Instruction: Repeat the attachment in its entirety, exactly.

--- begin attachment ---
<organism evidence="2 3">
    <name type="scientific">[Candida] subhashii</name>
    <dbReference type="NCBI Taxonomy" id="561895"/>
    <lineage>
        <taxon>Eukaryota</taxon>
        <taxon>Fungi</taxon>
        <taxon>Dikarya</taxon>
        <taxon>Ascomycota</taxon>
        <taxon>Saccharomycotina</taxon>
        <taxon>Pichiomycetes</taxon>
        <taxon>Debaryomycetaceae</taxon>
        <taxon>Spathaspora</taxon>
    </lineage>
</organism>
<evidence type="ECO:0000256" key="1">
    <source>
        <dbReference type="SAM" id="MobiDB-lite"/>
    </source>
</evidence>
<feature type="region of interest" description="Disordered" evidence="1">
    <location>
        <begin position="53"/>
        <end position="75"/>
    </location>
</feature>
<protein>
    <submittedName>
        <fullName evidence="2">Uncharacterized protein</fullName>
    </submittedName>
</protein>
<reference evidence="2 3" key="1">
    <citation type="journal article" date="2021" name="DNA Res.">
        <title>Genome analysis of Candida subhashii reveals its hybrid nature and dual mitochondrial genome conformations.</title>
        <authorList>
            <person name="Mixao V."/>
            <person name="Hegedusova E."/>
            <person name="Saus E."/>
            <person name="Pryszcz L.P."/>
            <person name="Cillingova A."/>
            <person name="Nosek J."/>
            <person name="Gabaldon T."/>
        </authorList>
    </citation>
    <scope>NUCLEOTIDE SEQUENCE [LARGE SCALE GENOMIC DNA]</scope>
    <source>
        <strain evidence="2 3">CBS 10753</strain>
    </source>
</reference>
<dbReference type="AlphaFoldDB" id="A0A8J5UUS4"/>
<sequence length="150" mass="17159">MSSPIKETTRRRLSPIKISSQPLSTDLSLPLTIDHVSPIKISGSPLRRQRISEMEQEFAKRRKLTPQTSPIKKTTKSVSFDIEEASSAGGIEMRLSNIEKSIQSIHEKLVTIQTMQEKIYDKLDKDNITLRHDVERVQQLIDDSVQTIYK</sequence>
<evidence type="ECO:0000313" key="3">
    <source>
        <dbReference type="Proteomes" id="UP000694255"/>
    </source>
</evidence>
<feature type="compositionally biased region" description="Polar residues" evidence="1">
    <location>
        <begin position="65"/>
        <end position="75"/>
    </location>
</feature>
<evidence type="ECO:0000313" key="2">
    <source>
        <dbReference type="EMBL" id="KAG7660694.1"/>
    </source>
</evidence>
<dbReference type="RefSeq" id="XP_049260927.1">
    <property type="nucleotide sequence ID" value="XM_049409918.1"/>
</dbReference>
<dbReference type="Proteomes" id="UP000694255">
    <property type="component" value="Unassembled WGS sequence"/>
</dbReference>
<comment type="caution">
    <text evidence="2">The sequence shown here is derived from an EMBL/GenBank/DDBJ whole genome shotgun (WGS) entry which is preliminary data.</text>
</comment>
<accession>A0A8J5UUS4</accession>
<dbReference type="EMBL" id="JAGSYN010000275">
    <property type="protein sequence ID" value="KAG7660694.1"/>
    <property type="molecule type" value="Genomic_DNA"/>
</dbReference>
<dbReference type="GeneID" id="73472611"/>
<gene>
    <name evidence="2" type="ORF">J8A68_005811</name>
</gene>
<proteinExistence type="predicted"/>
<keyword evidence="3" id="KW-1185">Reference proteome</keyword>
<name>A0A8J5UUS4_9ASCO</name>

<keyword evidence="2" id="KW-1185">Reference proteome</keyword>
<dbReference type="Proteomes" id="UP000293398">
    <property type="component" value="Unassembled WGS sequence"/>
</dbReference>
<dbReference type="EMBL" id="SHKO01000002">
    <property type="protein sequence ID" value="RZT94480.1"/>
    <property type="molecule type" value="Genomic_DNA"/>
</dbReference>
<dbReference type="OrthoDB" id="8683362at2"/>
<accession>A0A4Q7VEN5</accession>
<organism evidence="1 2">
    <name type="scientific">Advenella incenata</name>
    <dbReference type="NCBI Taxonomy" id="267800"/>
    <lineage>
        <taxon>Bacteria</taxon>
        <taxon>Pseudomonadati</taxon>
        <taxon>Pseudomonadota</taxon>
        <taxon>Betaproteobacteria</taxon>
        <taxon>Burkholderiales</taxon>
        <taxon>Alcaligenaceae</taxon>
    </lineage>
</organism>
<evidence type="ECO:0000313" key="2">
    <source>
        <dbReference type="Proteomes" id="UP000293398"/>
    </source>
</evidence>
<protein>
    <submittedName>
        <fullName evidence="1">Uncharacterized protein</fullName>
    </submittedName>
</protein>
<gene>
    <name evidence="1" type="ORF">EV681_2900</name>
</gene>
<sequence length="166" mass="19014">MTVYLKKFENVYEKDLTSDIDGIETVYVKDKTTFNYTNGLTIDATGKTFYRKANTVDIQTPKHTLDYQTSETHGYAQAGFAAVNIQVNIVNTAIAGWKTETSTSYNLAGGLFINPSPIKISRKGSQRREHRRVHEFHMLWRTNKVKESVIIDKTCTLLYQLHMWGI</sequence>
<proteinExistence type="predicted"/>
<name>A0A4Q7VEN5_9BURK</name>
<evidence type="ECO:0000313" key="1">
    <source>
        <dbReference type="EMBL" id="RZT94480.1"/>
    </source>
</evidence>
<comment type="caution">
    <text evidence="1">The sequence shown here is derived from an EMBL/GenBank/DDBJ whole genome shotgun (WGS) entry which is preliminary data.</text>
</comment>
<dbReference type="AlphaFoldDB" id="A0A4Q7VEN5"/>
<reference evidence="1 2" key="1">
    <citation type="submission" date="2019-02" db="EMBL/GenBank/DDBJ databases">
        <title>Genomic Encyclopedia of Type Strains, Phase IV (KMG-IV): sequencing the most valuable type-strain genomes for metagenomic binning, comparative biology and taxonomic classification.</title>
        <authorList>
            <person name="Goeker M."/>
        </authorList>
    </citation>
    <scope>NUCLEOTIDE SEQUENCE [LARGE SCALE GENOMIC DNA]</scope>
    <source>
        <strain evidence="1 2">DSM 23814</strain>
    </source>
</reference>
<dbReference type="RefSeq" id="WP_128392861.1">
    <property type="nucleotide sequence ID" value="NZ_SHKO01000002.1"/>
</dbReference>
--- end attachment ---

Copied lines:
<organism evidence="2 3">
    <name type="scientific">[Candida] subhashii</name>
    <dbReference type="NCBI Taxonomy" id="561895"/>
    <lineage>
        <taxon>Eukaryota</taxon>
        <taxon>Fungi</taxon>
        <taxon>Dikarya</taxon>
        <taxon>Ascomycota</taxon>
        <taxon>Saccharomycotina</taxon>
        <taxon>Pichiomycetes</taxon>
        <taxon>Debaryomycetaceae</taxon>
        <taxon>Spathaspora</taxon>
    </lineage>
</organism>
<evidence type="ECO:0000256" key="1">
    <source>
        <dbReference type="SAM" id="MobiDB-lite"/>
    </source>
</evidence>
<feature type="region of interest" description="Disordered" evidence="1">
    <location>
        <begin position="53"/>
        <end position="75"/>
    </location>
</feature>
<protein>
    <submittedName>
        <fullName evidence="2">Uncharacterized protein</fullName>
    </submittedName>
</protein>
<reference evidence="2 3" key="1">
    <citation type="journal article" date="2021" name="DNA Res.">
        <title>Genome analysis of Candida subhashii reveals its hybrid nature and dual mitochondrial genome conformations.</title>
        <authorList>
            <person name="Mixao V."/>
            <person name="Hegedusova E."/>
            <person name="Saus E."/>
            <person name="Pryszcz L.P."/>
            <person name="Cillingova A."/>
            <person name="Nosek J."/>
            <person name="Gabaldon T."/>
        </authorList>
    </citation>
    <scope>NUCLEOTIDE SEQUENCE [LARGE SCALE GENOMIC DNA]</scope>
    <source>
        <strain evidence="2 3">CBS 10753</strain>
    </source>
</reference>
<dbReference type="AlphaFoldDB" id="A0A8J5UUS4"/>
<sequence length="150" mass="17159">MSSPIKETTRRRLSPIKISSQPLSTDLSLPLTIDHVSPIKISGSPLRRQRISEMEQEFAKRRKLTPQTSPIKKTTKSVSFDIEEASSAGGIEMRLSNIEKSIQSIHEKLVTIQTMQEKIYDKLDKDNITLRHDVERVQQLIDDSVQTIYK</sequence>
<evidence type="ECO:0000313" key="3">
    <source>
        <dbReference type="Proteomes" id="UP000694255"/>
    </source>
</evidence>
<feature type="compositionally biased region" description="Polar residues" evidence="1">
    <location>
        <begin position="65"/>
        <end position="75"/>
    </location>
</feature>
<evidence type="ECO:0000313" key="2">
    <source>
        <dbReference type="EMBL" id="KAG7660694.1"/>
    </source>
</evidence>
<dbReference type="RefSeq" id="XP_049260927.1">
    <property type="nucleotide sequence ID" value="XM_049409918.1"/>
</dbReference>
<dbReference type="Proteomes" id="UP000694255">
    <property type="component" value="Unassembled WGS sequence"/>
</dbReference>
<comment type="caution">
    <text evidence="2">The sequence shown here is derived from an EMBL/GenBank/DDBJ whole genome shotgun (WGS) entry which is preliminary data.</text>
</comment>
<accession>A0A8J5UUS4</accession>
<dbReference type="EMBL" id="JAGSYN010000275">
    <property type="protein sequence ID" value="KAG7660694.1"/>
    <property type="molecule type" value="Genomic_DNA"/>
</dbReference>
<dbReference type="GeneID" id="73472611"/>
<gene>
    <name evidence="2" type="ORF">J8A68_005811</name>
</gene>
<proteinExistence type="predicted"/>
<keyword evidence="3" id="KW-1185">Reference proteome</keyword>
<name>A0A8J5UUS4_9ASCO</name>

<keyword evidence="2" id="KW-1185">Reference proteome</keyword>
<dbReference type="Proteomes" id="UP000293398">
    <property type="component" value="Unassembled WGS sequence"/>
</dbReference>
<dbReference type="EMBL" id="SHKO01000002">
    <property type="protein sequence ID" value="RZT94480.1"/>
    <property type="molecule type" value="Genomic_DNA"/>
</dbReference>
<dbReference type="OrthoDB" id="8683362at2"/>
<accession>A0A4Q7VEN5</accession>
<organism evidence="1 2">
    <name type="scientific">Advenella incenata</name>
    <dbReference type="NCBI Taxonomy" id="267800"/>
    <lineage>
        <taxon>Bacteria</taxon>
        <taxon>Pseudomonadati</taxon>
        <taxon>Pseudomonadota</taxon>
        <taxon>Betaproteobacteria</taxon>
        <taxon>Burkholderiales</taxon>
        <taxon>Alcaligenaceae</taxon>
    </lineage>
</organism>
<evidence type="ECO:0000313" key="2">
    <source>
        <dbReference type="Proteomes" id="UP000293398"/>
    </source>
</evidence>
<protein>
    <submittedName>
        <fullName evidence="1">Uncharacterized protein</fullName>
    </submittedName>
</protein>
<gene>
    <name evidence="1" type="ORF">EV681_2900</name>
</gene>
<sequence length="166" mass="19014">MTVYLKKFENVYEKDLTSDIDGIETVYVKDKTTFNYTNGLTIDATGKTFYRKANTVDIQTPKHTLDYQTSETHGYAQAGFAAVNIQVNIVNTAIAGWKTETSTSYNLAGGLFINPSPIKISRKGSQRREHRRVHEFHMLWRTNKVKESVIIDKTCTLLYQLHMWGI</sequence>
<proteinExistence type="predicted"/>
<name>A0A4Q7VEN5_9BURK</name>
<evidence type="ECO:0000313" key="1">
    <source>
        <dbReference type="EMBL" id="RZT94480.1"/>
    </source>
</evidence>
<comment type="caution">
    <text evidence="1">The sequence shown here is derived from an EMBL/GenBank/DDBJ whole genome shotgun (WGS) entry which is preliminary data.</text>
</comment>
<dbReference type="AlphaFoldDB" id="A0A4Q7VEN5"/>
<reference evidence="1 2" key="1">
    <citation type="submission" date="2019-02" db="EMBL/GenBank/DDBJ databases">
        <title>Genomic Encyclopedia of Type Strains, Phase IV (KMG-IV): sequencing the most valuable type-strain genomes for metagenomic binning, comparative biology and taxonomic classification.</title>
        <authorList>
            <person name="Goeker M."/>
        </authorList>
    </citation>
    <scope>NUCLEOTIDE SEQUENCE [LARGE SCALE GENOMIC DNA]</scope>
    <source>
        <strain evidence="1 2">DSM 23814</strain>
    </source>
</reference>
<dbReference type="RefSeq" id="WP_128392861.1">
    <property type="nucleotide sequence ID" value="NZ_SHKO01000002.1"/>
</dbReference>